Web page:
Looked at a calendar recently?
If not, you may be surprised to see that Monday is April 15, the deadline to file 2012 tax returns.
Chris Smith, owner of CB Smith and Associates in Cumming, said if you have a complex return, it might be too late.
“If it’s a fairly simple return, you could probably go to a [tax preparation chain] and get it done, but if it’s a little more complex and you need a CPA to look at it, I think you’re going to have a hard time finding a CPA who’s going to be able to work it in.”
Smith said that his clients are advised to bring their returns and all supporting documents to the office by late March.
“We send out word to our clients that if you want it done by April 15, you need to have everything in to us by the 25th of March. Not to say we won’t be able to get it done, we just can’t guarantee that they’re going to have it then.”
This late in the game, Smith said, many people should just plan to file an extension with the Internal Revenue Service.
But, he said, filing an extension doesn’t mean you won’t have to pay any taxes you owe at a later date.
“That’s a very common mistake [saying], ‘Oh, I’ll just extend and buy myself more time [to pay].’ No, actually it doesn’t,” he said. “It’s always important to remember that if you have taxes due, they have to be paid by April 15.”
For those who won’t be filing an extension, the Cumming Post Office will be fully staffed on Monday to help get those returns postmarked in time.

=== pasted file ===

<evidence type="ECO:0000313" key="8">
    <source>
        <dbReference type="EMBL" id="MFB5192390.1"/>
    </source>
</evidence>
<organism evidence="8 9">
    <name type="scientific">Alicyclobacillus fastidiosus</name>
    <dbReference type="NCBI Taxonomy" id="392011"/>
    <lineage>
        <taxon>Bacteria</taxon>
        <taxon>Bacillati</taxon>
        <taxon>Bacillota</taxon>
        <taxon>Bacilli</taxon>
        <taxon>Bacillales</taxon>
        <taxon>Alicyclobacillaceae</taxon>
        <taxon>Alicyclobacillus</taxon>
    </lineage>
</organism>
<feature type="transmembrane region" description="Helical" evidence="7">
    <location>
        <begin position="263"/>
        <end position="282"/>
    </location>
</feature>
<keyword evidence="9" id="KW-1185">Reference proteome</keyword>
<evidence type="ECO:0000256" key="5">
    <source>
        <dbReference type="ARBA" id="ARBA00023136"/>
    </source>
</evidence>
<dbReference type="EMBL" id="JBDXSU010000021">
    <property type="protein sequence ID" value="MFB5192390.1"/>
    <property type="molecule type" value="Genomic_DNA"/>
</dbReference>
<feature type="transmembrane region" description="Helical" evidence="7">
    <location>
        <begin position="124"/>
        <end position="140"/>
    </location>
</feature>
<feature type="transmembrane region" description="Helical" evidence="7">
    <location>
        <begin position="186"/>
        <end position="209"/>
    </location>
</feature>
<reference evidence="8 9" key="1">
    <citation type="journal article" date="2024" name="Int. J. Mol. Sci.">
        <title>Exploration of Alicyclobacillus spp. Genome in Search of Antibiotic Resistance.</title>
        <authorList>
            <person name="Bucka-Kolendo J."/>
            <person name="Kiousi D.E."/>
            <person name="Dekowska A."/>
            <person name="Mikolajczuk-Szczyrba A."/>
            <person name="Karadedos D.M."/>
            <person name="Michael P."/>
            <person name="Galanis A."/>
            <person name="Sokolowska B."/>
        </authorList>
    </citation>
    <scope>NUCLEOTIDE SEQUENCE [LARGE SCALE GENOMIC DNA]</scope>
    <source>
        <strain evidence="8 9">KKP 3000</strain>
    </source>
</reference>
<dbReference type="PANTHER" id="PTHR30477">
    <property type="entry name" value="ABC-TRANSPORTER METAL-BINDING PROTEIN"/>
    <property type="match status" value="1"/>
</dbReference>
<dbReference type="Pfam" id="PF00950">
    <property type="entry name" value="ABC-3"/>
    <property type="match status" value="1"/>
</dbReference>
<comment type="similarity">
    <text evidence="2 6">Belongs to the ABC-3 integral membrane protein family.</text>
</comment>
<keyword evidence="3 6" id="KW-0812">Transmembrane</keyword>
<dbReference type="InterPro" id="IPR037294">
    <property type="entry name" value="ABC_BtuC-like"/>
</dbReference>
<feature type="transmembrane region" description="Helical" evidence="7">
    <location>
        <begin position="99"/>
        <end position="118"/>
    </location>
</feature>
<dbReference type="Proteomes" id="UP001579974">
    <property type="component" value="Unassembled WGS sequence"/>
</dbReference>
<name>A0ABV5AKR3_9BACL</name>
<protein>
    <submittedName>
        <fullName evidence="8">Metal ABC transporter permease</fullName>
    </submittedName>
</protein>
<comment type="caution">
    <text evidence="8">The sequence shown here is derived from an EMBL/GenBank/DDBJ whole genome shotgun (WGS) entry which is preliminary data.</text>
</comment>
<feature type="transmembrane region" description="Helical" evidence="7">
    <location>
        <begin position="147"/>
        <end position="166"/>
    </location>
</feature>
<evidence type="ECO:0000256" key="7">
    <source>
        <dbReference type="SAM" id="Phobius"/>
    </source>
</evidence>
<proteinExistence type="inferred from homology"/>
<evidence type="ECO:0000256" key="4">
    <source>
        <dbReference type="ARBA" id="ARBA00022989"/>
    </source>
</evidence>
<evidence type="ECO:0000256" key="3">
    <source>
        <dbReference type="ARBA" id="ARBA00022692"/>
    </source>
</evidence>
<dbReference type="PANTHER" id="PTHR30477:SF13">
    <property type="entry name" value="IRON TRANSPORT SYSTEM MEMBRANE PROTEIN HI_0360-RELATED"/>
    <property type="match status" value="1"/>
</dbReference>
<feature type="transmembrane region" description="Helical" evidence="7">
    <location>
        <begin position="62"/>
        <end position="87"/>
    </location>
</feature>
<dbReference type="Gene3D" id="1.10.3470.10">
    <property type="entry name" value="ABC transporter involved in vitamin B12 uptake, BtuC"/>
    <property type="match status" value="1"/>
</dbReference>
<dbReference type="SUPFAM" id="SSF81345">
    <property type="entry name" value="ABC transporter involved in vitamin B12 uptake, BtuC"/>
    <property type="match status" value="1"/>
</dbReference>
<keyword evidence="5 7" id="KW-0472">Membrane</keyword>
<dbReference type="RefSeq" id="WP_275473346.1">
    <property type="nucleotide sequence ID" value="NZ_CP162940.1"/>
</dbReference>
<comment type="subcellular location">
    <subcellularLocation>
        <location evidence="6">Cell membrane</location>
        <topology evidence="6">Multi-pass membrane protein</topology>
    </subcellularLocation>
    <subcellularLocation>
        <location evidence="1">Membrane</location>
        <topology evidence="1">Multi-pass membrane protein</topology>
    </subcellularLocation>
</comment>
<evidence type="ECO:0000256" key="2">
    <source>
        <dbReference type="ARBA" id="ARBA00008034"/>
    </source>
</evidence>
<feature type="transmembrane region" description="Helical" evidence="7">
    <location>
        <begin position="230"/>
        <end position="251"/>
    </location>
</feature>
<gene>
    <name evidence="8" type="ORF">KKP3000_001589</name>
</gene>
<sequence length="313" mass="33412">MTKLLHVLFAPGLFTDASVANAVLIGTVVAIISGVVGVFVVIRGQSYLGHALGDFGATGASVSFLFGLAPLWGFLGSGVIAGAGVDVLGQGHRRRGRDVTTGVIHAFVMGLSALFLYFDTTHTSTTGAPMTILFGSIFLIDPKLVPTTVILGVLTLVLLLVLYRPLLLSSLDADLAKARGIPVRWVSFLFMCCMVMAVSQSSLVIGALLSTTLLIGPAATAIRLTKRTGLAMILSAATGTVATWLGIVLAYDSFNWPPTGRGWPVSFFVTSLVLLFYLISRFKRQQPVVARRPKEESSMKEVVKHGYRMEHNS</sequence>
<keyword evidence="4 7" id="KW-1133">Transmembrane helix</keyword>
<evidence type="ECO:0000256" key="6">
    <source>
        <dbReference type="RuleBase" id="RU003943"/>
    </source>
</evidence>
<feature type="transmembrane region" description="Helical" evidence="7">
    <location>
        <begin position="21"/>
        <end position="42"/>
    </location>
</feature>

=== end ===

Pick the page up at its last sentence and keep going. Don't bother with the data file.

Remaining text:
Anne Berger, postmaster of the local office, joked that April 15 means “a lot of customers and not enough revenue” for the postal service.
“It’s not as bad as it used to be because a lot of people file electronically, but we still get a good bit of customers coming through,” she said. “We won’t let anyone off that day. We’ll be fully staffed and I will have people out in the lobby collecting and date-stamping tax returns.”
The Cumming Post Office on Tribble Gap Road will be open normal hours Monday, from 8 a.m. to 6 p.m., Berger said.
“It is very busy for one day.”
At CB Smith and Associates, Smith and his team of nine tax preparers have more than just one busy day ahead of them.
“It’s a crazy time and it can be little tense,” he said. “Tax returns end up being a very emotional moment for many of our clients and for many Americans. It’s elation if they’re getting a refund and if they owe, it’s the other way around.”
For those filing an extension, Smith said people should estimate what they owe and make some payment by Monday to avoid additional penalties and interest. And even if they don’t owe the IRS or are getting a refund, an extension is appropriate if they can’t file in time.
“If they’re confident they’re not going to owe and they just run behind, they can easily go to the IRS’ Web site and file and extension there,” Smith said. “It’s a fairly easy process. They’ve tried to make it as simple as possible for folks to file those extensions.”
And Smith advises anyone who hasn’t yet gotten an expected return to remain calm.
“So many people, they panic,” he said. “But the last thing you need to do is kind of get paralyzed and not do anything.
“File an extension, and if you engage with the IRS, they’re happy to work with you, even if you owe.”